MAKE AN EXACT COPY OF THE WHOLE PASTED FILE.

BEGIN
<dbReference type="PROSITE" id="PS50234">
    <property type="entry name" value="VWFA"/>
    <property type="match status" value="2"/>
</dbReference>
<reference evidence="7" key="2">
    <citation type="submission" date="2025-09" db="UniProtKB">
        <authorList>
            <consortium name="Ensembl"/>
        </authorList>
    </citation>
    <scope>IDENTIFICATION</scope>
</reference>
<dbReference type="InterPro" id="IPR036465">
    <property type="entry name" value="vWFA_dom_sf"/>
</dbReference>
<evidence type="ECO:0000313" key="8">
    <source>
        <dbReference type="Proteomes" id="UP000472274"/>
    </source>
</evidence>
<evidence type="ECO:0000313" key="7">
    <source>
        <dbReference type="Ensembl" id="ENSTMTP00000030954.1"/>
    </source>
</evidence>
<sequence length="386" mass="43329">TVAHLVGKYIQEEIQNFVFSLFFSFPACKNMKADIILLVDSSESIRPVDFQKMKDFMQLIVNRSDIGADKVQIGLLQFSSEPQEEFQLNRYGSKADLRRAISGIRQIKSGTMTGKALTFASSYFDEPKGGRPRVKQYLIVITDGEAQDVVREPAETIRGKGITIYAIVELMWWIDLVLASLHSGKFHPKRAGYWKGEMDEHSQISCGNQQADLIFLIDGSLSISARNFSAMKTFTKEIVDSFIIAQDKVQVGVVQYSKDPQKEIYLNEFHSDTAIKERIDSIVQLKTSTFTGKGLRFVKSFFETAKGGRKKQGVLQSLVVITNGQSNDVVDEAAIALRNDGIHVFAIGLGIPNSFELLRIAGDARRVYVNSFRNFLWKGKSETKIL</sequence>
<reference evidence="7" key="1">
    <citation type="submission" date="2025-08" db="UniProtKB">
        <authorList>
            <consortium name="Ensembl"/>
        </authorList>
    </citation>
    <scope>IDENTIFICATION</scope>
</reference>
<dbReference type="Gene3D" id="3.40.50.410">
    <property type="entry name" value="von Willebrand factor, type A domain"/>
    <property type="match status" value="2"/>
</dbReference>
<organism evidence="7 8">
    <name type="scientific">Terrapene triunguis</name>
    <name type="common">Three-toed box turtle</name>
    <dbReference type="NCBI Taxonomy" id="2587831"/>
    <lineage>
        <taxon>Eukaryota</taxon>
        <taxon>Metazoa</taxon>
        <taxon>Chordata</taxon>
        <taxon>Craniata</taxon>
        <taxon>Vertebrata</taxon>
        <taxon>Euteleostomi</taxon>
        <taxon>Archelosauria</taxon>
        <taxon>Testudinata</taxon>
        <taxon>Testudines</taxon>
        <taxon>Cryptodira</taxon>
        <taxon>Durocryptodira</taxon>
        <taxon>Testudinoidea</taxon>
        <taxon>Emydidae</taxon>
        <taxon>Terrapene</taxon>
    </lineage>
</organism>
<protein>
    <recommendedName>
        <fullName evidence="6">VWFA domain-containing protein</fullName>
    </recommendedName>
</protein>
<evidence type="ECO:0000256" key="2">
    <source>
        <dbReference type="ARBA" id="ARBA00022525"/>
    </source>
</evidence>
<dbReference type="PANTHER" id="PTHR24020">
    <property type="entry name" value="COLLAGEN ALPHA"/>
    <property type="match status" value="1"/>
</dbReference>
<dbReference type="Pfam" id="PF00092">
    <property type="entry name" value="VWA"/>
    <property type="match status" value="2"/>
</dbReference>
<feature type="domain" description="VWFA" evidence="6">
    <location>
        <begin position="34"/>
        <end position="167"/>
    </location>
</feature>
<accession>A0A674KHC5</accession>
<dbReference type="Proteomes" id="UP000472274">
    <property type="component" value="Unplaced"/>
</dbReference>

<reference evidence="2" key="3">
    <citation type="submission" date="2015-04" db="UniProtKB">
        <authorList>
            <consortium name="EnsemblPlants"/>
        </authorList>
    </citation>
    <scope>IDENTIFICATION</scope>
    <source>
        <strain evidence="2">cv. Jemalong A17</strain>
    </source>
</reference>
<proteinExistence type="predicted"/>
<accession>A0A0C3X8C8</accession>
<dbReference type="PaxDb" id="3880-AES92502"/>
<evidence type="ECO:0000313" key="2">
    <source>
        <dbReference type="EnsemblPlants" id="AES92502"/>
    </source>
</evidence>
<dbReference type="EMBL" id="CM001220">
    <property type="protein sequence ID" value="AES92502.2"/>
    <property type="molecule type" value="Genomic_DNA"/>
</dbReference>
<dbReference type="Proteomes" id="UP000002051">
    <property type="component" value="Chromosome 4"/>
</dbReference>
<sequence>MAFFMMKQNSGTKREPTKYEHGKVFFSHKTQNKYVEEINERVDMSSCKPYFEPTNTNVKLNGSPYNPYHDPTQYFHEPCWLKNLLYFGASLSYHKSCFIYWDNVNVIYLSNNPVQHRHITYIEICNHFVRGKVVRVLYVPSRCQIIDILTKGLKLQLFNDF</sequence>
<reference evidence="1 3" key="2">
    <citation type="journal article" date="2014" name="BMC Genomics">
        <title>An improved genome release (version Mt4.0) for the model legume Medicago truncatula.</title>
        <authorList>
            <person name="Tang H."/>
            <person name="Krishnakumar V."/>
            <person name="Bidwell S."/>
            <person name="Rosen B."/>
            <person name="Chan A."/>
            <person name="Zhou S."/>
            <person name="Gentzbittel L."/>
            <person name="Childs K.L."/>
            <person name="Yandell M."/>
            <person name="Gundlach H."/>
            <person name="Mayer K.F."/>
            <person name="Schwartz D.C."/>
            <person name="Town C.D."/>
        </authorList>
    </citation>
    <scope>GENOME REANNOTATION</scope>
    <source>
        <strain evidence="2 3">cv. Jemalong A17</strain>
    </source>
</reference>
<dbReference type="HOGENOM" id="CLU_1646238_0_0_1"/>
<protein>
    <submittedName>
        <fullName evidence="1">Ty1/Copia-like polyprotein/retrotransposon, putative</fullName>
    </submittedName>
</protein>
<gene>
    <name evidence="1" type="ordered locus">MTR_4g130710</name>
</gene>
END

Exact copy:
<dbReference type="PROSITE" id="PS50234">
    <property type="entry name" value="VWFA"/>
    <property type="match status" value="2"/>
</dbReference>
<reference evidence="7" key="2">
    <citation type="submission" date="2025-09" db="UniProtKB">
        <authorList>
            <consortium name="Ensembl"/>
        </authorList>
    </citation>
    <scope>IDENTIFICATION</scope>
</reference>
<dbReference type="InterPro" id="IPR036465">
    <property type="entry name" value="vWFA_dom_sf"/>
</dbReference>
<evidence type="ECO:0000313" key="8">
    <source>
        <dbReference type="Proteomes" id="UP000472274"/>
    </source>
</evidence>
<evidence type="ECO:0000313" key="7">
    <source>
        <dbReference type="Ensembl" id="ENSTMTP00000030954.1"/>
    </source>
</evidence>
<sequence length="386" mass="43329">TVAHLVGKYIQEEIQNFVFSLFFSFPACKNMKADIILLVDSSESIRPVDFQKMKDFMQLIVNRSDIGADKVQIGLLQFSSEPQEEFQLNRYGSKADLRRAISGIRQIKSGTMTGKALTFASSYFDEPKGGRPRVKQYLIVITDGEAQDVVREPAETIRGKGITIYAIVELMWWIDLVLASLHSGKFHPKRAGYWKGEMDEHSQISCGNQQADLIFLIDGSLSISARNFSAMKTFTKEIVDSFIIAQDKVQVGVVQYSKDPQKEIYLNEFHSDTAIKERIDSIVQLKTSTFTGKGLRFVKSFFETAKGGRKKQGVLQSLVVITNGQSNDVVDEAAIALRNDGIHVFAIGLGIPNSFELLRIAGDARRVYVNSFRNFLWKGKSETKIL</sequence>
<reference evidence="7" key="1">
    <citation type="submission" date="2025-08" db="UniProtKB">
        <authorList>
            <consortium name="Ensembl"/>
        </authorList>
    </citation>
    <scope>IDENTIFICATION</scope>
</reference>
<dbReference type="Gene3D" id="3.40.50.410">
    <property type="entry name" value="von Willebrand factor, type A domain"/>
    <property type="match status" value="2"/>
</dbReference>
<organism evidence="7 8">
    <name type="scientific">Terrapene triunguis</name>
    <name type="common">Three-toed box turtle</name>
    <dbReference type="NCBI Taxonomy" id="2587831"/>
    <lineage>
        <taxon>Eukaryota</taxon>
        <taxon>Metazoa</taxon>
        <taxon>Chordata</taxon>
        <taxon>Craniata</taxon>
        <taxon>Vertebrata</taxon>
        <taxon>Euteleostomi</taxon>
        <taxon>Archelosauria</taxon>
        <taxon>Testudinata</taxon>
        <taxon>Testudines</taxon>
        <taxon>Cryptodira</taxon>
        <taxon>Durocryptodira</taxon>
        <taxon>Testudinoidea</taxon>
        <taxon>Emydidae</taxon>
        <taxon>Terrapene</taxon>
    </lineage>
</organism>
<protein>
    <recommendedName>
        <fullName evidence="6">VWFA domain-containing protein</fullName>
    </recommendedName>
</protein>
<evidence type="ECO:0000256" key="2">
    <source>
        <dbReference type="ARBA" id="ARBA00022525"/>
    </source>
</evidence>
<dbReference type="PANTHER" id="PTHR24020">
    <property type="entry name" value="COLLAGEN ALPHA"/>
    <property type="match status" value="1"/>
</dbReference>
<dbReference type="Pfam" id="PF00092">
    <property type="entry name" value="VWA"/>
    <property type="match status" value="2"/>
</dbReference>
<feature type="domain" description="VWFA" evidence="6">
    <location>
        <begin position="34"/>
        <end position="167"/>
    </location>
</feature>
<accession>A0A674KHC5</accession>
<dbReference type="Proteomes" id="UP000472274">
    <property type="component" value="Unplaced"/>
</dbReference>

<reference evidence="2" key="3">
    <citation type="submission" date="2015-04" db="UniProtKB">
        <authorList>
            <consortium name="EnsemblPlants"/>
        </authorList>
    </citation>
    <scope>IDENTIFICATION</scope>
    <source>
        <strain evidence="2">cv. Jemalong A17</strain>
    </source>
</reference>
<proteinExistence type="predicted"/>
<accession>A0A0C3X8C8</accession>
<dbReference type="PaxDb" id="3880-AES92502"/>
<evidence type="ECO:0000313" key="2">
    <source>
        <dbReference type="EnsemblPlants" id="AES92502"/>
    </source>
</evidence>
<dbReference type="EMBL" id="CM001220">
    <property type="protein sequence ID" value="AES92502.2"/>
    <property type="molecule type" value="Genomic_DNA"/>
</dbReference>
<dbReference type="Proteomes" id="UP000002051">
    <property type="component" value="Chromosome 4"/>
</dbReference>
<sequence>MAFFMMKQNSGTKREPTKYEHGKVFFSHKTQNKYVEEINERVDMSSCKPYFEPTNTNVKLNGSPYNPYHDPTQYFHEPCWLKNLLYFGASLSYHKSCFIYWDNVNVIYLSNNPVQHRHITYIEICNHFVRGKVVRVLYVPSRCQIIDILTKGLKLQLFNDF</sequence>
<reference evidence="1 3" key="2">
    <citation type="journal article" date="2014" name="BMC Genomics">
        <title>An improved genome release (version Mt4.0) for the model legume Medicago truncatula.</title>
        <authorList>
            <person name="Tang H."/>
            <person name="Krishnakumar V."/>
            <person name="Bidwell S."/>
            <person name="Rosen B."/>
            <person name="Chan A."/>
            <person name="Zhou S."/>
            <person name="Gentzbittel L."/>
            <person name="Childs K.L."/>
            <person name="Yandell M."/>
            <person name="Gundlach H."/>
            <person name="Mayer K.F."/>
            <person name="Schwartz D.C."/>
            <person name="Town C.D."/>
        </authorList>
    </citation>
    <scope>GENOME REANNOTATION</scope>
    <source>
        <strain evidence="2 3">cv. Jemalong A17</strain>
    </source>
</reference>
<dbReference type="HOGENOM" id="CLU_1646238_0_0_1"/>
<protein>
    <submittedName>
        <fullName evidence="1">Ty1/Copia-like polyprotein/retrotransposon, putative</fullName>
    </submittedName>
</protein>
<gene>
    <name evidence="1" type="ordered locus">MTR_4g130710</name>
</gene>